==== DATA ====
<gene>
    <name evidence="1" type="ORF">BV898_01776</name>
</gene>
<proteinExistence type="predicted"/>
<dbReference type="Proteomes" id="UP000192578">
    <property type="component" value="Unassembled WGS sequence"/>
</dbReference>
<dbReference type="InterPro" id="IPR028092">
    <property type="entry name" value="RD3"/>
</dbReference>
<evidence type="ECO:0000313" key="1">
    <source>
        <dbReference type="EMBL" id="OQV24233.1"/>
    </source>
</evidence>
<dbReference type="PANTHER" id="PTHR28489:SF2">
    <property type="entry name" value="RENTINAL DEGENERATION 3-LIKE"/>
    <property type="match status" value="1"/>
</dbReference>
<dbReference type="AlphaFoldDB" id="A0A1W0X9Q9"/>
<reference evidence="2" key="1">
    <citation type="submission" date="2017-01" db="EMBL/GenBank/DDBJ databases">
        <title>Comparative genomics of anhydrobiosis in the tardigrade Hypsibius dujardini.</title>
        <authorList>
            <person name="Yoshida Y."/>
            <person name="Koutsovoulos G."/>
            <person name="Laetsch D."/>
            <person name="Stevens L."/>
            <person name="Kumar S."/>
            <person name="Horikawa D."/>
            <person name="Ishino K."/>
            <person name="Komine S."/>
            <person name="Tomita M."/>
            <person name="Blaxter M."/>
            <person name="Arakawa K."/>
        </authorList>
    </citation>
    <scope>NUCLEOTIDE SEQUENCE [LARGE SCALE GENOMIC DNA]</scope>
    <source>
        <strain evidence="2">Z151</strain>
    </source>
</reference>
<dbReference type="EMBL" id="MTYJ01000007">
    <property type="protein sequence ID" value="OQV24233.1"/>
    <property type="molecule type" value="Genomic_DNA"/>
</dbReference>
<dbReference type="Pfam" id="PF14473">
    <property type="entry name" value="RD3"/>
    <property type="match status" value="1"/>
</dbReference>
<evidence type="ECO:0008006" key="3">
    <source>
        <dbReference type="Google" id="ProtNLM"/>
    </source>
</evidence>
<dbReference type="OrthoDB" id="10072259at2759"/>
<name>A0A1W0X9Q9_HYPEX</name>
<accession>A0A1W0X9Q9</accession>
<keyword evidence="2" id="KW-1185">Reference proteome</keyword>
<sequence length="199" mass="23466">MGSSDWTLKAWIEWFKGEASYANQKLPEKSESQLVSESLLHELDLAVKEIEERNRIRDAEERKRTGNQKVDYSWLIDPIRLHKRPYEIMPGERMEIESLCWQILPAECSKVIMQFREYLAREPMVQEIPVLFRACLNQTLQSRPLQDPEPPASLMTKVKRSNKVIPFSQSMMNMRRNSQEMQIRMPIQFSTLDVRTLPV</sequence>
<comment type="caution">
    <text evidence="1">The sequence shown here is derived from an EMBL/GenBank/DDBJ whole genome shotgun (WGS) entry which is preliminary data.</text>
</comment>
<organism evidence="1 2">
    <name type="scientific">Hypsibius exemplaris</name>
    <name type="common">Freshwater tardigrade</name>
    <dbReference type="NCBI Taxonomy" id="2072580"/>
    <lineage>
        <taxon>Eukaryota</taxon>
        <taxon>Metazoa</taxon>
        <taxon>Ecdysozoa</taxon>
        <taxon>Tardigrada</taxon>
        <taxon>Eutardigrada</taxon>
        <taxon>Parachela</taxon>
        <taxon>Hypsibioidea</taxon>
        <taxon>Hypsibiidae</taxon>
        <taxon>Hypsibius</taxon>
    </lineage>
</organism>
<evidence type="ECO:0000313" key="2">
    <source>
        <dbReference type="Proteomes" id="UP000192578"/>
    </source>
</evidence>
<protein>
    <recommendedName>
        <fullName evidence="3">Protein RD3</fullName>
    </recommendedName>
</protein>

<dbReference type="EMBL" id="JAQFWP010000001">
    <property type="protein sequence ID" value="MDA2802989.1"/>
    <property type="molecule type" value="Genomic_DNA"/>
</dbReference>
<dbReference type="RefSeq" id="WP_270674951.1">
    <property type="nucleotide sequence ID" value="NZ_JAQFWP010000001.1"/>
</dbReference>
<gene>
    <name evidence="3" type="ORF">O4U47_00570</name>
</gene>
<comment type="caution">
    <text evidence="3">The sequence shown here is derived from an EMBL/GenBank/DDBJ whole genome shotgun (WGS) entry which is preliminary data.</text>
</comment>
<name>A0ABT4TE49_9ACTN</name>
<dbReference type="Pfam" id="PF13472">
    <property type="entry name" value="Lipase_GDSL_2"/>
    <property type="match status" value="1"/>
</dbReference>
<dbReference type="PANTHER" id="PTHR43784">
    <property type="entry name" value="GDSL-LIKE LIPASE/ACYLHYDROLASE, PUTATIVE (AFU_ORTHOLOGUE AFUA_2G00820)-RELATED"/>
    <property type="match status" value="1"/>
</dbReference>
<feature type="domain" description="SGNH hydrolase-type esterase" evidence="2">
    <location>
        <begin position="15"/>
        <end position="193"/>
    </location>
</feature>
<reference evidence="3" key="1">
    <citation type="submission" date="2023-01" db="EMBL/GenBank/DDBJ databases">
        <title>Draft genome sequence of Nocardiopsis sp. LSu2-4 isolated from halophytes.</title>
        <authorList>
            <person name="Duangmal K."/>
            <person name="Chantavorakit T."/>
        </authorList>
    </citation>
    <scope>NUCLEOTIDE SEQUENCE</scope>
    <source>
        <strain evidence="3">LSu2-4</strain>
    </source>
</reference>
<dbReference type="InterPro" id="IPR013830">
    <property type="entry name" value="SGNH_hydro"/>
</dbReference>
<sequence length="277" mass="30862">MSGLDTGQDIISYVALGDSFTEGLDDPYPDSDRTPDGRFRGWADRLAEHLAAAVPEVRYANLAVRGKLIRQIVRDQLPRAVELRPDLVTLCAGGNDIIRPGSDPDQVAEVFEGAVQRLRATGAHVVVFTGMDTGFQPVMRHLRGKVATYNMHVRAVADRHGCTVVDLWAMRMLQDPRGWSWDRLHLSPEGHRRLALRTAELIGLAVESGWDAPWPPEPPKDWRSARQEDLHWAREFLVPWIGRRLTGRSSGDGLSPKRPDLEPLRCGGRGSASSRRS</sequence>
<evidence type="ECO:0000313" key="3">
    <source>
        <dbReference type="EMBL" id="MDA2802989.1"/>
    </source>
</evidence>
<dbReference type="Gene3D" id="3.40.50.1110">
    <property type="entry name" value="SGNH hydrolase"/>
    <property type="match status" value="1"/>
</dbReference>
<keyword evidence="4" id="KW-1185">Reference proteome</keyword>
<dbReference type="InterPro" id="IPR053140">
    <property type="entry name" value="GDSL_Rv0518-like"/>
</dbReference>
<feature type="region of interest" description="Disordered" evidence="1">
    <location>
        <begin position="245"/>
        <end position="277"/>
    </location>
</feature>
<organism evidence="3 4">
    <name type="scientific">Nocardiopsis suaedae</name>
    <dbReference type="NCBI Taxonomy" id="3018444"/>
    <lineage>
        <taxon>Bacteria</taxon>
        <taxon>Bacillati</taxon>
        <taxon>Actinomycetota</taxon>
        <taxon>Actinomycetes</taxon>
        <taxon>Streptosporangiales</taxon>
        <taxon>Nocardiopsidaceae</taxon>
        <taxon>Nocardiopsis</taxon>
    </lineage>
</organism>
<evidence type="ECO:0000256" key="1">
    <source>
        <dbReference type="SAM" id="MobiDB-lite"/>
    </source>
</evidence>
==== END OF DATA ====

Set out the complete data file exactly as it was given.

<gene>
    <name evidence="1" type="ORF">BV898_01776</name>
</gene>
<proteinExistence type="predicted"/>
<dbReference type="Proteomes" id="UP000192578">
    <property type="component" value="Unassembled WGS sequence"/>
</dbReference>
<dbReference type="InterPro" id="IPR028092">
    <property type="entry name" value="RD3"/>
</dbReference>
<evidence type="ECO:0000313" key="1">
    <source>
        <dbReference type="EMBL" id="OQV24233.1"/>
    </source>
</evidence>
<dbReference type="PANTHER" id="PTHR28489:SF2">
    <property type="entry name" value="RENTINAL DEGENERATION 3-LIKE"/>
    <property type="match status" value="1"/>
</dbReference>
<dbReference type="AlphaFoldDB" id="A0A1W0X9Q9"/>
<reference evidence="2" key="1">
    <citation type="submission" date="2017-01" db="EMBL/GenBank/DDBJ databases">
        <title>Comparative genomics of anhydrobiosis in the tardigrade Hypsibius dujardini.</title>
        <authorList>
            <person name="Yoshida Y."/>
            <person name="Koutsovoulos G."/>
            <person name="Laetsch D."/>
            <person name="Stevens L."/>
            <person name="Kumar S."/>
            <person name="Horikawa D."/>
            <person name="Ishino K."/>
            <person name="Komine S."/>
            <person name="Tomita M."/>
            <person name="Blaxter M."/>
            <person name="Arakawa K."/>
        </authorList>
    </citation>
    <scope>NUCLEOTIDE SEQUENCE [LARGE SCALE GENOMIC DNA]</scope>
    <source>
        <strain evidence="2">Z151</strain>
    </source>
</reference>
<dbReference type="EMBL" id="MTYJ01000007">
    <property type="protein sequence ID" value="OQV24233.1"/>
    <property type="molecule type" value="Genomic_DNA"/>
</dbReference>
<dbReference type="Pfam" id="PF14473">
    <property type="entry name" value="RD3"/>
    <property type="match status" value="1"/>
</dbReference>
<evidence type="ECO:0008006" key="3">
    <source>
        <dbReference type="Google" id="ProtNLM"/>
    </source>
</evidence>
<dbReference type="OrthoDB" id="10072259at2759"/>
<name>A0A1W0X9Q9_HYPEX</name>
<accession>A0A1W0X9Q9</accession>
<keyword evidence="2" id="KW-1185">Reference proteome</keyword>
<sequence length="199" mass="23466">MGSSDWTLKAWIEWFKGEASYANQKLPEKSESQLVSESLLHELDLAVKEIEERNRIRDAEERKRTGNQKVDYSWLIDPIRLHKRPYEIMPGERMEIESLCWQILPAECSKVIMQFREYLAREPMVQEIPVLFRACLNQTLQSRPLQDPEPPASLMTKVKRSNKVIPFSQSMMNMRRNSQEMQIRMPIQFSTLDVRTLPV</sequence>
<comment type="caution">
    <text evidence="1">The sequence shown here is derived from an EMBL/GenBank/DDBJ whole genome shotgun (WGS) entry which is preliminary data.</text>
</comment>
<organism evidence="1 2">
    <name type="scientific">Hypsibius exemplaris</name>
    <name type="common">Freshwater tardigrade</name>
    <dbReference type="NCBI Taxonomy" id="2072580"/>
    <lineage>
        <taxon>Eukaryota</taxon>
        <taxon>Metazoa</taxon>
        <taxon>Ecdysozoa</taxon>
        <taxon>Tardigrada</taxon>
        <taxon>Eutardigrada</taxon>
        <taxon>Parachela</taxon>
        <taxon>Hypsibioidea</taxon>
        <taxon>Hypsibiidae</taxon>
        <taxon>Hypsibius</taxon>
    </lineage>
</organism>
<evidence type="ECO:0000313" key="2">
    <source>
        <dbReference type="Proteomes" id="UP000192578"/>
    </source>
</evidence>
<protein>
    <recommendedName>
        <fullName evidence="3">Protein RD3</fullName>
    </recommendedName>
</protein>

<dbReference type="EMBL" id="JAQFWP010000001">
    <property type="protein sequence ID" value="MDA2802989.1"/>
    <property type="molecule type" value="Genomic_DNA"/>
</dbReference>
<dbReference type="RefSeq" id="WP_270674951.1">
    <property type="nucleotide sequence ID" value="NZ_JAQFWP010000001.1"/>
</dbReference>
<gene>
    <name evidence="3" type="ORF">O4U47_00570</name>
</gene>
<comment type="caution">
    <text evidence="3">The sequence shown here is derived from an EMBL/GenBank/DDBJ whole genome shotgun (WGS) entry which is preliminary data.</text>
</comment>
<name>A0ABT4TE49_9ACTN</name>
<dbReference type="Pfam" id="PF13472">
    <property type="entry name" value="Lipase_GDSL_2"/>
    <property type="match status" value="1"/>
</dbReference>
<dbReference type="PANTHER" id="PTHR43784">
    <property type="entry name" value="GDSL-LIKE LIPASE/ACYLHYDROLASE, PUTATIVE (AFU_ORTHOLOGUE AFUA_2G00820)-RELATED"/>
    <property type="match status" value="1"/>
</dbReference>
<feature type="domain" description="SGNH hydrolase-type esterase" evidence="2">
    <location>
        <begin position="15"/>
        <end position="193"/>
    </location>
</feature>
<reference evidence="3" key="1">
    <citation type="submission" date="2023-01" db="EMBL/GenBank/DDBJ databases">
        <title>Draft genome sequence of Nocardiopsis sp. LSu2-4 isolated from halophytes.</title>
        <authorList>
            <person name="Duangmal K."/>
            <person name="Chantavorakit T."/>
        </authorList>
    </citation>
    <scope>NUCLEOTIDE SEQUENCE</scope>
    <source>
        <strain evidence="3">LSu2-4</strain>
    </source>
</reference>
<dbReference type="InterPro" id="IPR013830">
    <property type="entry name" value="SGNH_hydro"/>
</dbReference>
<sequence length="277" mass="30862">MSGLDTGQDIISYVALGDSFTEGLDDPYPDSDRTPDGRFRGWADRLAEHLAAAVPEVRYANLAVRGKLIRQIVRDQLPRAVELRPDLVTLCAGGNDIIRPGSDPDQVAEVFEGAVQRLRATGAHVVVFTGMDTGFQPVMRHLRGKVATYNMHVRAVADRHGCTVVDLWAMRMLQDPRGWSWDRLHLSPEGHRRLALRTAELIGLAVESGWDAPWPPEPPKDWRSARQEDLHWAREFLVPWIGRRLTGRSSGDGLSPKRPDLEPLRCGGRGSASSRRS</sequence>
<evidence type="ECO:0000313" key="3">
    <source>
        <dbReference type="EMBL" id="MDA2802989.1"/>
    </source>
</evidence>
<dbReference type="Gene3D" id="3.40.50.1110">
    <property type="entry name" value="SGNH hydrolase"/>
    <property type="match status" value="1"/>
</dbReference>
<keyword evidence="4" id="KW-1185">Reference proteome</keyword>
<dbReference type="InterPro" id="IPR053140">
    <property type="entry name" value="GDSL_Rv0518-like"/>
</dbReference>
<feature type="region of interest" description="Disordered" evidence="1">
    <location>
        <begin position="245"/>
        <end position="277"/>
    </location>
</feature>
<organism evidence="3 4">
    <name type="scientific">Nocardiopsis suaedae</name>
    <dbReference type="NCBI Taxonomy" id="3018444"/>
    <lineage>
        <taxon>Bacteria</taxon>
        <taxon>Bacillati</taxon>
        <taxon>Actinomycetota</taxon>
        <taxon>Actinomycetes</taxon>
        <taxon>Streptosporangiales</taxon>
        <taxon>Nocardiopsidaceae</taxon>
        <taxon>Nocardiopsis</taxon>
    </lineage>
</organism>
<evidence type="ECO:0000256" key="1">
    <source>
        <dbReference type="SAM" id="MobiDB-lite"/>
    </source>
</evidence>